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Can you get sunburn in winter?

A skier relaxing in a chair on a sunny day
Can you get sunburn in winter? The answer is a resounding yes (Image credit: yulkapopkova)

In the summer months, we’re all well practised in covering exposed skin with sunscreen to protect against the sun’s harmful rays. Come winter, when we’re bundled up in layers of clothing, it’s easy to forget or disregard this important practice. But can you get sunburn in winter? The answer is a resounding yes. 

Sunburn can happen in any season when your skin is overexposed to UV rays from the sun. In the summer, it’s true that there are more UV rays because of the angle of the sun, and that combined with more bare skin on display means we are more susceptible to sunburn. However, even though there are less UV rays when the sun is lower in the sky in winter, you can still get burnt. This usually happens when you forget to put sunscreen on exposed areas of skin, like your face and hands, and also when you’re recreating in areas with lots of snow and ice.

A man and a woman snowshoeing uphill in winter

Temperature has no bearing on the level of UV radiation from the sun (Image credit: Westend61)

Can you get sunburn when it’s cold? 

Yes, temperature has no bearing on the level of UV radiation from the sun. Furthermore, cloud coverage might make the sun feel less intense and the day less hot, but the level of UV rays on a cloudy day can be similar to that of a bright, blue sky day.  

Does snow increase sunburn? 

A woman with a ski goggle sunburn

(Image credit: Kelvin Murray)

In particular, when it comes to winter sports, you might actually be more at risk of sunburn. When you’re cross country skiing or snowshoeing, the snow beneath you reflects up to 80% of the sun’s UV rays, meaning that even though the sun is lower, you may be almost doubling your exposure. To add insult to injury, UV exposure gets greater the higher you go in elevation, so if you’re skiing or hiking at high altitude, you’re at an even higher risk. And now you know why skiers in 1980s ski movies always had a white streak of zinc oxide on their noses. 

Do I need sunscreen in winter? 

A skier applying sunscreen to his face

The best approach is to make sure that a good sunscreen is part of your regular outdoor kit (Image credit: Zhanna Danilova)

If you’ve only ever had mild sunburn, it may not seem like such a big deal. Just some hot, red, itchy skin for a day or two, right? But a bad sunburn can blister, make you quite ill, and in the long run, damage to your skin caused by UV light can lead to skin cancer, which is the most common type of cancer in the US. Protecting your skin from the sun is an important safety aspect to adventuring outdoors in any season.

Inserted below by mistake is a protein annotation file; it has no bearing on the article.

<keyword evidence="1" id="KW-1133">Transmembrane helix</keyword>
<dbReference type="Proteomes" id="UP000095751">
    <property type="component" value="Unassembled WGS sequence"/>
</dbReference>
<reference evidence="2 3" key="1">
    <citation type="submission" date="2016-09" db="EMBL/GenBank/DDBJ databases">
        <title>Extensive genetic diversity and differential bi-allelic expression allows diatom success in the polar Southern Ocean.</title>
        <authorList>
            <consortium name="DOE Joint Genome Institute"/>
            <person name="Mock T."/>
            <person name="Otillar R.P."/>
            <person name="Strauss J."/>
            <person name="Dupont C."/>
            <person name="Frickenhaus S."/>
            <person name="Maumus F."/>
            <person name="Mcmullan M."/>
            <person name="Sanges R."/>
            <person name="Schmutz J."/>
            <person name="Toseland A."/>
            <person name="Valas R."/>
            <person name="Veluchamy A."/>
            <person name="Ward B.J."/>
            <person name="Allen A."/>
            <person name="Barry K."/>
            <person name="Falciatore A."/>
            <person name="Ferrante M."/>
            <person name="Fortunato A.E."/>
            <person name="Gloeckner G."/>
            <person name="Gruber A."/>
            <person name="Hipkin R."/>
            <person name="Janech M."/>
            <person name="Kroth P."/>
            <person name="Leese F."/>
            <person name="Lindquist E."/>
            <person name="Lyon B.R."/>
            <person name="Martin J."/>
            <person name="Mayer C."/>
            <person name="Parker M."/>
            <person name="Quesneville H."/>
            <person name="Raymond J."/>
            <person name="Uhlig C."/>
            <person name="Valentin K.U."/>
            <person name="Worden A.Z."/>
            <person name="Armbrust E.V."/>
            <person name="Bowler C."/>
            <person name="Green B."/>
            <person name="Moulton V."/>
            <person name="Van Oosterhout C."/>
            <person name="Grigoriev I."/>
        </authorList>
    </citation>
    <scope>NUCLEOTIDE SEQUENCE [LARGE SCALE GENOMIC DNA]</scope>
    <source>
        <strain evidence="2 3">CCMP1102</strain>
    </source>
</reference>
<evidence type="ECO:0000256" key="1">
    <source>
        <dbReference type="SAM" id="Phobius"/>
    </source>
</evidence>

Although people with paler skin are at more risk of getting burnt, anyone can get skin damage and cancers. The best approach is to make sure that a good sunscreen is part of your regular outdoor kit. It’s helpful to get dressed in your outdoor gear first so you know what skin is going to be exposed, then apply sunscreen to those areas about 30 minutes before you leave the house. Carry your sunscreen with you as you may need to reapply if you’re outside for more than a couple of hours. 

Two women cross country skiing in the backcountry on a sunny day

Protecting your skin from the sun is an important safety aspect to adventuring outdoors in any season (Image credit: Tyler Stableford)

Here are some other helpful tips for protecting your skin against the sun:

  • Choose sunscreen with an SPF 30 or higher. 
  • Look for a sunscreen that protects against both UVB and UVA rays. 
  • Use water resistant sunscreen since you’ll probably be working up a sweat. 
  • Reapply sunscreen every two hours. 
  • Don’t forget your ears and part in your hair. 
  • On very sunny winter days, avoid being outside in the middle of the day if possible. 
  • Protect your eyes with UV blocking sunglasses
  • Dress in hiking pants and long sleeved base layers that have UV protection. 
  • If you're not wearing a helmet or beanie, wear a hiking hat with a brim to offer shade. 

Julia Clarke is a staff writer for Advnture.com and the author of the book Restorative Yoga for Beginners. She loves to explore mountains on foot, bike, skis and belay and then recover on the the yoga mat. Julia graduated with a degree in journalism in 2004 and spent eight years working as a radio presenter in Kansas City, Vermont, Boston and New York City before discovering the joys of the Rocky Mountains. She then detoured west to Colorado and enjoyed 11 years teaching yoga in Vail before returning to her hometown of Glasgow, Scotland in 2020 to focus on family and writing.